The world seems to be changing so fast when it comes to trans awareness – already it feels like my childhood is an alien place to the kinds of kids who can say who they are at age six – petition for blockers before puberty hits them. I’m amazed – wonderfully so – at how things are getter better – for some trans kids, at any rate.  But still – there’s an idea, and it seems to be getting stronger, that ‘you always know’. People who aren’t seem to expect that people who are trans come with an inbuilt knowledge of how it all works – that we have maps to follow, and a standard Damascene moment.

And I think that it was only in the mid-’90s that it was easier for me – a kid with the internet, two library cards, and a liberal family – to believe that I was a mythical creature, than it was to understand that it was possible to be neither male nor female.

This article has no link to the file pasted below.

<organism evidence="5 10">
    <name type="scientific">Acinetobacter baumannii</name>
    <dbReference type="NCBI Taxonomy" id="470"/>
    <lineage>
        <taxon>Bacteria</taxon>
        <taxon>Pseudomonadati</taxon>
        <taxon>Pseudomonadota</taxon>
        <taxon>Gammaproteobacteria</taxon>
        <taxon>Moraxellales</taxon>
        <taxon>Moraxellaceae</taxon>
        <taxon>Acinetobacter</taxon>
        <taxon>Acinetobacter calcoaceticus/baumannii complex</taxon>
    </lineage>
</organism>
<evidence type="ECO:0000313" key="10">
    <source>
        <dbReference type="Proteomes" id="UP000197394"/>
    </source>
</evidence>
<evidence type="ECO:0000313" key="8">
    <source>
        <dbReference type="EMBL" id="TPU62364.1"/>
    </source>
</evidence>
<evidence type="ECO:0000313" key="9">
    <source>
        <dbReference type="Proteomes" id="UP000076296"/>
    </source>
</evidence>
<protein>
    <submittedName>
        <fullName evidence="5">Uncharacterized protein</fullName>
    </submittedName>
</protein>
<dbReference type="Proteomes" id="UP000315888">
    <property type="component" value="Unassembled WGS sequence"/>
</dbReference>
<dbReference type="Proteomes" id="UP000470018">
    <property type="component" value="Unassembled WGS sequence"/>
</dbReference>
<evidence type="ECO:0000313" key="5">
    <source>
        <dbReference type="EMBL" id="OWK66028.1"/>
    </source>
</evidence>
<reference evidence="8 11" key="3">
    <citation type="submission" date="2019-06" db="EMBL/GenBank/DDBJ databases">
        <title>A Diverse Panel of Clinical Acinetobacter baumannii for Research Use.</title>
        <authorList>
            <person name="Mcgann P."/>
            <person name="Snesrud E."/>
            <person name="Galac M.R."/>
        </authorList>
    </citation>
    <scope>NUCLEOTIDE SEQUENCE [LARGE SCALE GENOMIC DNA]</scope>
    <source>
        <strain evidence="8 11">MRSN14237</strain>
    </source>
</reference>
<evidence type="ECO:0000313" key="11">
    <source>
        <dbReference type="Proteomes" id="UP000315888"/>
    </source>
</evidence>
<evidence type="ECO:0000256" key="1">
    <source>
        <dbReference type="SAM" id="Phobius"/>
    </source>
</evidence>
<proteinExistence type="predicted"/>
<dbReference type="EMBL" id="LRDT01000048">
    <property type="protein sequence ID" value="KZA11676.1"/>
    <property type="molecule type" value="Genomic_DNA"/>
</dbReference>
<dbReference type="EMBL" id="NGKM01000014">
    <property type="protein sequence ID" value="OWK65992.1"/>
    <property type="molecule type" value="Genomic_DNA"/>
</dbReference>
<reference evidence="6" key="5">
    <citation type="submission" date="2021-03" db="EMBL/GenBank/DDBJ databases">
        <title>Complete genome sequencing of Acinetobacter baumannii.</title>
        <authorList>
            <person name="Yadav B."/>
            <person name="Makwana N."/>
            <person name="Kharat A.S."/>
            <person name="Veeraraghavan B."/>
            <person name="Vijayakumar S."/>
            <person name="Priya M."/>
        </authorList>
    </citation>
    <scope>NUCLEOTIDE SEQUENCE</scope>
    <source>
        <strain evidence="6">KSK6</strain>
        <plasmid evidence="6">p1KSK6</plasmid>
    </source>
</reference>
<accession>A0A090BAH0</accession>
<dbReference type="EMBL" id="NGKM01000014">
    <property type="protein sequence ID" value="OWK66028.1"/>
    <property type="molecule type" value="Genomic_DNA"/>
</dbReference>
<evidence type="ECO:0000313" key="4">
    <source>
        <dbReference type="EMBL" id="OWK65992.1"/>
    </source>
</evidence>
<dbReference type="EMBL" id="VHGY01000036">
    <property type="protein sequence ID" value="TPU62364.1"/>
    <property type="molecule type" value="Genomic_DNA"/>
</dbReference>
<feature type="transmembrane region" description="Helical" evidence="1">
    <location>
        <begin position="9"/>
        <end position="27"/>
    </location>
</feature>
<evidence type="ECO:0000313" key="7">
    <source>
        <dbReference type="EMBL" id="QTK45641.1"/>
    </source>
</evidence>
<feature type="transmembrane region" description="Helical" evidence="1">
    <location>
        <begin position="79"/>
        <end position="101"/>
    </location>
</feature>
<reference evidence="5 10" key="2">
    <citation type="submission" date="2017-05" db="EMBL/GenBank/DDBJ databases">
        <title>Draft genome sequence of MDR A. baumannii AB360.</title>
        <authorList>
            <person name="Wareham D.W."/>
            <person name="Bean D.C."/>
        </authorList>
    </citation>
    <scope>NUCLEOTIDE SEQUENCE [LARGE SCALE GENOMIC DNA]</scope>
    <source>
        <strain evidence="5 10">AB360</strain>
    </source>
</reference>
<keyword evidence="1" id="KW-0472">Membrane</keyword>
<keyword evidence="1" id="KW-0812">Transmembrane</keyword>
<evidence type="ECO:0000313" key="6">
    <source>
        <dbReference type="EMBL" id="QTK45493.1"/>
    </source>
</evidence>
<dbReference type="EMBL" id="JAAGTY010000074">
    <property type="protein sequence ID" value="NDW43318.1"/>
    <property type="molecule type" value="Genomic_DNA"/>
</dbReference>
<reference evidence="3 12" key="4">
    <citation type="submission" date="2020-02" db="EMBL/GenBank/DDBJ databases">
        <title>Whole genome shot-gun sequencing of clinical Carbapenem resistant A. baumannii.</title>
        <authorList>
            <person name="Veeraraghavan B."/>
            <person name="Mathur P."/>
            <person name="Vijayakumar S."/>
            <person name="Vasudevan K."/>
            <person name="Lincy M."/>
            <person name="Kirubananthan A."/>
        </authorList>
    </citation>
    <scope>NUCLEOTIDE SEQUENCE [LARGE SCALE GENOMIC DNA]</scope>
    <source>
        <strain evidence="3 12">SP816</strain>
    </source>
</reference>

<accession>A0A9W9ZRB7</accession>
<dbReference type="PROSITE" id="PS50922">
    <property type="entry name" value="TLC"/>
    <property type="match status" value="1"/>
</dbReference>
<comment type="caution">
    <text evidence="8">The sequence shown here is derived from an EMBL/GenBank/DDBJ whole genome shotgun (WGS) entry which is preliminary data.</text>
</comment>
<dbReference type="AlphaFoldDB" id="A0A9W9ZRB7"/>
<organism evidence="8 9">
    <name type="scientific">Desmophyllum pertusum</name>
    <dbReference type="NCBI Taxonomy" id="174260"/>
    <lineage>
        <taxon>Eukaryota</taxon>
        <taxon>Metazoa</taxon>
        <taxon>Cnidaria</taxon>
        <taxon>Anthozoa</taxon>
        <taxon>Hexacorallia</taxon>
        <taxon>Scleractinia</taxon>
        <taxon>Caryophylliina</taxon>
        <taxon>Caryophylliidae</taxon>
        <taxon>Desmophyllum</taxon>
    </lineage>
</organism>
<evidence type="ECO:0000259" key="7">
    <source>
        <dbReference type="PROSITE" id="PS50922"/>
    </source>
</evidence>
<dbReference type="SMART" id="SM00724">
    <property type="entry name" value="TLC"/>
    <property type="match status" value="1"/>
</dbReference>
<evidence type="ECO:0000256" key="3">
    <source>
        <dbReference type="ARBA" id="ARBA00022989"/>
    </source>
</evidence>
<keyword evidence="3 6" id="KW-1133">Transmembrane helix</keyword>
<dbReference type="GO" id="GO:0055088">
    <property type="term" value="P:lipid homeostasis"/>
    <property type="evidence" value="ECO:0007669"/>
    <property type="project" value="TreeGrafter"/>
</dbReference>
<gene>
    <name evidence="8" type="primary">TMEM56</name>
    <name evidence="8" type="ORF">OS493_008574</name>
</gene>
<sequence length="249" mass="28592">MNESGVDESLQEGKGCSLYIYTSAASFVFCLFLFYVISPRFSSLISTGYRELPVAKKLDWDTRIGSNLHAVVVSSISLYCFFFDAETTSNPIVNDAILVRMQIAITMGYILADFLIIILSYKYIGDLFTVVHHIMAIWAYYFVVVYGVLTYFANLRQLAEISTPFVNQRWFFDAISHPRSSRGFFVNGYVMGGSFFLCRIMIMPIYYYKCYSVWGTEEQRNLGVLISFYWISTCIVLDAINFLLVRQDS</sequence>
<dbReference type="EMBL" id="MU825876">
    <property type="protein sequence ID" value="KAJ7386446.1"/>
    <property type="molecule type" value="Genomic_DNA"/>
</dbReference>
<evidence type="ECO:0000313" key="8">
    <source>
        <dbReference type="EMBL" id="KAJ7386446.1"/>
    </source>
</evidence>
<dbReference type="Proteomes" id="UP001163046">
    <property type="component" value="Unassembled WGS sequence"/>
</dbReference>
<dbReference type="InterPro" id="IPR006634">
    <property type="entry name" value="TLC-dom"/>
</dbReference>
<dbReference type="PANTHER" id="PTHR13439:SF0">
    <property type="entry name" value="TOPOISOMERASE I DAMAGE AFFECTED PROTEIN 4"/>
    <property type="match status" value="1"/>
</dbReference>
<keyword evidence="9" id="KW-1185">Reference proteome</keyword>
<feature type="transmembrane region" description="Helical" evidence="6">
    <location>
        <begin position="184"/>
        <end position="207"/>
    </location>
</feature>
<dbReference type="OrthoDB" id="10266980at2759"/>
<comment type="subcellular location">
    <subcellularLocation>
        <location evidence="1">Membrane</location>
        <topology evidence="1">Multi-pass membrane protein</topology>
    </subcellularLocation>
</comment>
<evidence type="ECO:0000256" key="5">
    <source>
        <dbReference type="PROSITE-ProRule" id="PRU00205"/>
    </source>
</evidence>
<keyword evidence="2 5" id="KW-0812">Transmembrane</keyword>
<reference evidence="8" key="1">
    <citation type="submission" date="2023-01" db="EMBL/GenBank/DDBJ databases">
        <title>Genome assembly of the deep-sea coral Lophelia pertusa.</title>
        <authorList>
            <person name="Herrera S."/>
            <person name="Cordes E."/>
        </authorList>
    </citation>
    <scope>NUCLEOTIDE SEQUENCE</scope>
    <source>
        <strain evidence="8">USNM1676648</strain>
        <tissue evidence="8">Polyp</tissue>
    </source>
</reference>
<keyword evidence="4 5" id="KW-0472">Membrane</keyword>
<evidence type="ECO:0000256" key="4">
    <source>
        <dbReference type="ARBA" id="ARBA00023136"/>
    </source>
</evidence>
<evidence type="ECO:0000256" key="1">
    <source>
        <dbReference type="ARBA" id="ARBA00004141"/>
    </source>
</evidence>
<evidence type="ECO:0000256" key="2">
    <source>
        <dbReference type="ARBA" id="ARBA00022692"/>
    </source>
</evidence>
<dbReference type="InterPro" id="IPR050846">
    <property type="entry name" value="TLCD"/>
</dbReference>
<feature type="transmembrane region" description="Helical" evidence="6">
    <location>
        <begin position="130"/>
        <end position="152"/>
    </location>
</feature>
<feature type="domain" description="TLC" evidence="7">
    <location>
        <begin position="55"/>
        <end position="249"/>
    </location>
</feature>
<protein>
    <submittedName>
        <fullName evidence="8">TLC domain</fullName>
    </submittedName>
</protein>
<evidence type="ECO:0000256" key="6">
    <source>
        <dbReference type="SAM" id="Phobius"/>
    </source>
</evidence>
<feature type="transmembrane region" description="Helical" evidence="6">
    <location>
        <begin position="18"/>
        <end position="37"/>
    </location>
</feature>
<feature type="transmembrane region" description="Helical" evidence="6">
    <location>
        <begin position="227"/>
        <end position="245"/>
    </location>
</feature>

My body now is a work of art, and an impossibility to many people – delicately balanced between opposing signifiers. I wonder what fantasy I would have made for myself, if I had known these possibilities, when I was younger. I wonder if I could have made plans instead.

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CN Lester is a musician, writer and LGBT/feminist activist living in London. Widely available on all good/ubiquitous social networks.